Every week in The Kiddy Pool, Erin Newcomb confronts one of many issues that parents must deal with related to popular culture.

My toddler and I watch Dinosaur Train nearly every afternoon after she wakes up from her nap. The PBS show follows the Pteranodon family, a nuclear clan of 5 pteranodons and an adopted Tyrannosaurus Rex named Buddy. During each episode, Buddy and his family explore the Mesozoic Era, meet its inhabitants while learning about the natural world, sing catchy tunes, and, of course, ride the time-traveling train for which the show is named. Buddy and his siblings love learning about the different features of dinosaurs and other species, but for the family’s lone theropod member, these lessons in diversity are critical to his coming-of-age.

Mr. and Mrs. Pteranodon have established a loving household in their nest at Pteranodon Terrace, yet there are serious gaps in the education they can provide for Buddy. They don’t have teeth, so they don’t know how to respond when Buddy starts losing his. They eat only fish, so they never teach Buddy how to hunt or find the carrion that comprises a T-Rex’s typical diet. Even their fishing is based on the ability to fly, which isn’t something Buddy can do. And the Pteranodons live year-round in their nest, whereas most of Buddy’s species migrate, following their prey just as their prey follows the foliage. Each of these lessons is essential to Buddy’s survival as an adult T-Rex, but his parents lack the knowledge their son needs most.

This exaggerated emphasis on what the parents lack shifts the focus to the surrounding community of dinosaurs. The family seeks advice from the train’s theropod conductor (Troodons are supposed to be the smartest dinosaurs), spends a day fishing with The Old Spinosaurus so Buddy can learn theropod fishing styles, and meets up with a Tyrannosaurus family that can mentor Buddy about his teeth and his future. In each instance, the Pteranodon parents need to recognize their own gifts and limitations in order to best help their child. That lesson is writ large in a family where members are not part of the same species, but it applies to us modern-day humans as well.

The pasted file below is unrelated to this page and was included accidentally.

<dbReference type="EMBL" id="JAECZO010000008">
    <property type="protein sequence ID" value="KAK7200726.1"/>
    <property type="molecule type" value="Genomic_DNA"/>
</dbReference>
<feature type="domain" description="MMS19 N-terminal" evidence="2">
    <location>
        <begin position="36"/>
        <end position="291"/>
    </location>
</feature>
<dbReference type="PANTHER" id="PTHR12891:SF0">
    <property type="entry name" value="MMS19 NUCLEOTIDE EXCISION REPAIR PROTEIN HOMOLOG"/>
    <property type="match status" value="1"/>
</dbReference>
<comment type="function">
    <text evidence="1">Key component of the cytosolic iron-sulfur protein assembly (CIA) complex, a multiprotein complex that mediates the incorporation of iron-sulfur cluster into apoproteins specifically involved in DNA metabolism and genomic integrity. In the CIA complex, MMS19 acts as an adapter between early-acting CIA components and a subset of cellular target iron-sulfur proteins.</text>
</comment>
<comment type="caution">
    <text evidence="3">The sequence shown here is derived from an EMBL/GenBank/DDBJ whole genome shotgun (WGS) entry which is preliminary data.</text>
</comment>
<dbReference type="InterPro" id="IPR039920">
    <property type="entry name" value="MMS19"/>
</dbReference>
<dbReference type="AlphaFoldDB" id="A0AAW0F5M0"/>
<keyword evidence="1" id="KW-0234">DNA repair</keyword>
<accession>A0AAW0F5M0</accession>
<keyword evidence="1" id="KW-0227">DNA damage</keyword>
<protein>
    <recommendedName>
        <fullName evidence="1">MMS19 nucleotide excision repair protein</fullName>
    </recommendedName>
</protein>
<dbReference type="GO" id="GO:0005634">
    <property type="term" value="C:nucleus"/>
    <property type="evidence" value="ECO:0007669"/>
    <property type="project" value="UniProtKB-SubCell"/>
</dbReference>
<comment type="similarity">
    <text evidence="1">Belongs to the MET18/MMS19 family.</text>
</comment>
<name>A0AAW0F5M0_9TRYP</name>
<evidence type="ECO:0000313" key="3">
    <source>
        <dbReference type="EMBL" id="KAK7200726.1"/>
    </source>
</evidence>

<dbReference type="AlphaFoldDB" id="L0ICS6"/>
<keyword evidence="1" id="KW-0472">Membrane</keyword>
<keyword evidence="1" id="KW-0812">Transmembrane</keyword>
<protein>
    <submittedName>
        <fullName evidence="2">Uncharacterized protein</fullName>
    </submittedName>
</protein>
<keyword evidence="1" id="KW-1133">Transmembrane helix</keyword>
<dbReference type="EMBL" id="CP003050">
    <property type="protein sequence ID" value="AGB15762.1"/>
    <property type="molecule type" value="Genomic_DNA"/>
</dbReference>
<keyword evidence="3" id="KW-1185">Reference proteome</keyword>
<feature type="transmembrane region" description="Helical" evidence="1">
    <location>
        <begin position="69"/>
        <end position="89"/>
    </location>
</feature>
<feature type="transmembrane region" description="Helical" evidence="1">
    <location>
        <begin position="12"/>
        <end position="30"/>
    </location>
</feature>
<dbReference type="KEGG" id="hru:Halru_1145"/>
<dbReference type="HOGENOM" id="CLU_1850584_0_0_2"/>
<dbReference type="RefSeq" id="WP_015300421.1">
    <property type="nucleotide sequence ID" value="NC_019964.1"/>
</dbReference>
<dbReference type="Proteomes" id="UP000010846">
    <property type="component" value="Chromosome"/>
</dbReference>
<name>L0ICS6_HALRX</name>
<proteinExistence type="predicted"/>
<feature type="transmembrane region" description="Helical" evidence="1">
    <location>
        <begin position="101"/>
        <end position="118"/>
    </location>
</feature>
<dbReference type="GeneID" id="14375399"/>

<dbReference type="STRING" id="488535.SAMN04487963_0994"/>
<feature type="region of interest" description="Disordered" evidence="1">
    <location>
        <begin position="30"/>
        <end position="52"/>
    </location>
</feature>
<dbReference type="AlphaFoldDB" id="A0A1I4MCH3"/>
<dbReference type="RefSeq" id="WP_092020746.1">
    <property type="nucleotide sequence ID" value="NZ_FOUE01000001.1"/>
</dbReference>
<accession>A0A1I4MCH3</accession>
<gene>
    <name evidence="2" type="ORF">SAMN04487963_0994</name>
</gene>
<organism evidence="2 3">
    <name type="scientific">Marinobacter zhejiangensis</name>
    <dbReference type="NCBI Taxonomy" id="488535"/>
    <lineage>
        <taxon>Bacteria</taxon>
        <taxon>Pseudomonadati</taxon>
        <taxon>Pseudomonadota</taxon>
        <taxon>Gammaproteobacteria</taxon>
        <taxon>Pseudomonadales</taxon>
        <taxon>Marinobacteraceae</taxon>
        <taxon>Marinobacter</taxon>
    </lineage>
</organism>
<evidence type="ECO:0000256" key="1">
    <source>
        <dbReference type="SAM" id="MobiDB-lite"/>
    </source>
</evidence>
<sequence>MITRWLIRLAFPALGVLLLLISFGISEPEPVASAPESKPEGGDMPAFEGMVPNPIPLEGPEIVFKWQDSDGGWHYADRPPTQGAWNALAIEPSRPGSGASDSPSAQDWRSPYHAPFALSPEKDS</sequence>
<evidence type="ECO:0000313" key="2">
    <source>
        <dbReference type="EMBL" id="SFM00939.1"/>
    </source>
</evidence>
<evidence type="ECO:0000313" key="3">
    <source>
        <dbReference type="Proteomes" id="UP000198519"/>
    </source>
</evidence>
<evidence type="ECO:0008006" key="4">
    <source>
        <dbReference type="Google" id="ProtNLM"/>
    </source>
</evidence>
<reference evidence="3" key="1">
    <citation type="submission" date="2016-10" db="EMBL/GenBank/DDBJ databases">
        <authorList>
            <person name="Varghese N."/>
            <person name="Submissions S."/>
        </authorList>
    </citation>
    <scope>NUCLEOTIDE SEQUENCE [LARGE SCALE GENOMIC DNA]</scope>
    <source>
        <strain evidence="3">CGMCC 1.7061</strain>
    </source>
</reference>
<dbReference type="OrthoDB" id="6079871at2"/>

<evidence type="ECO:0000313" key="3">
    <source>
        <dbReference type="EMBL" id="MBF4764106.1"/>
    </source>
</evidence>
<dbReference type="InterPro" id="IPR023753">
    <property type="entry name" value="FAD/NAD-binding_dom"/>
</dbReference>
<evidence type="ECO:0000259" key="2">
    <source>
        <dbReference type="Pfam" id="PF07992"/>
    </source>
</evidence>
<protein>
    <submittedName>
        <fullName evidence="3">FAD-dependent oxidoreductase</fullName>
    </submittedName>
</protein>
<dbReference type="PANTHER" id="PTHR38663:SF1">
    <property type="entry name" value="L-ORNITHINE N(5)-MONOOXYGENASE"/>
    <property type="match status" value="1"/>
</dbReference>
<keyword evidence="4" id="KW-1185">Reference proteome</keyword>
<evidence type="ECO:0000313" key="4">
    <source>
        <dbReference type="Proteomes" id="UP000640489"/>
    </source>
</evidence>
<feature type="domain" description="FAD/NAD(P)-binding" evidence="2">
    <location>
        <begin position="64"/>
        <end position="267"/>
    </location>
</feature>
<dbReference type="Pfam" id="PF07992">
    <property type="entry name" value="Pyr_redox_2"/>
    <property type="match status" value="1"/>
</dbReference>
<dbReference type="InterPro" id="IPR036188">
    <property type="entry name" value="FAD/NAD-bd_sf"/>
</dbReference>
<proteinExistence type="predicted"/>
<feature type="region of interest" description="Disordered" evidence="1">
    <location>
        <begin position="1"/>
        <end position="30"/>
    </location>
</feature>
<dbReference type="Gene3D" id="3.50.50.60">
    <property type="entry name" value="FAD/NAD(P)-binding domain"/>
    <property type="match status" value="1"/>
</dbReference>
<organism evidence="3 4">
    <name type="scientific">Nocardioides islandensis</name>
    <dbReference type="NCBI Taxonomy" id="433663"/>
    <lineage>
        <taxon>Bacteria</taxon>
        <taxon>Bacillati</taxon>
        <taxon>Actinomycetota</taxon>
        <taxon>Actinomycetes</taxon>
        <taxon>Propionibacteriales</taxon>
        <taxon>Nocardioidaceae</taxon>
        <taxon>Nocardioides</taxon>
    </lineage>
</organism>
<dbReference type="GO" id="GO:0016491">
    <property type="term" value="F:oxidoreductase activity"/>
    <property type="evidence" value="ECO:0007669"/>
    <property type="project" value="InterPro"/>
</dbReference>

Just as Buddy’s family needs a large network of creatures to thrive, so too do we parents need a strong support system to raise our children well. That means seeking out, serving, and accepting help from people unlike ourselves, from all walks of life. The family unit, in short, functions best as part of the body of Christ, with each member humbly recognizing strengths and weaknesses and fulfilling his or her role. For Buddy, that translates into honoring the species-specific features of a Tyrannosaurus Rex, and for those of us watching his ride on the Dinosaur Train, it indicates the significance of interdependence and communal living. It takes a village, they say, and that message rings true all the way from the Cretaceous time period.


  1. Dinosaur Train has other good lessons too. For instance, they keep repeating the statement that a hypothesis is, “An idea you can test!” It wasn’t long before my son knew what a hypothesis was.

    So I stole the idea. Every time I want Isaiah to be more patient, I say, “Isaiah, you need to be patient. What does patient mean?” and he says, “Patient means waiting without complaining.”

    Behold the power of edutainment.

  2. Erin,

    I spent almost a third of my life (from 3rd to 12th grade) intent on being a paleontologist, and growing up, television and movie dinosaurs frustrated me to no end, because they were always so inaccurate! Dinosaur Train, which my kids enjoy, would have appealed to me, because even now (having been away from dinosaurs for awhile), I can still recognize the solid science. Though I find the writing a bit cheesy at times and the characters’ voices somewhat contrived, the educational content and excellent animation helped redeem it in my eyes. And I had never really considered the “it takes a village” theme, but as usual, it’s a terrific insight on your part. It’s an insight easy to miss in American culture, where we tend to isolate the family unit more than most cultures in the past (or even the present) have done. I fear many conservative Christians may avoid Dinosaur Train because it is predicated on an old-earth timeline and presupposes evolutionary theory. That would be a shame because, even if you disagree with these positions, there are many excellent features to it. And I agree with Ben on the presentation of the scientific method. As Dr. Scott would say, “Get outside, get into nature, and make your own discoveries!”

    Geoffrey R.

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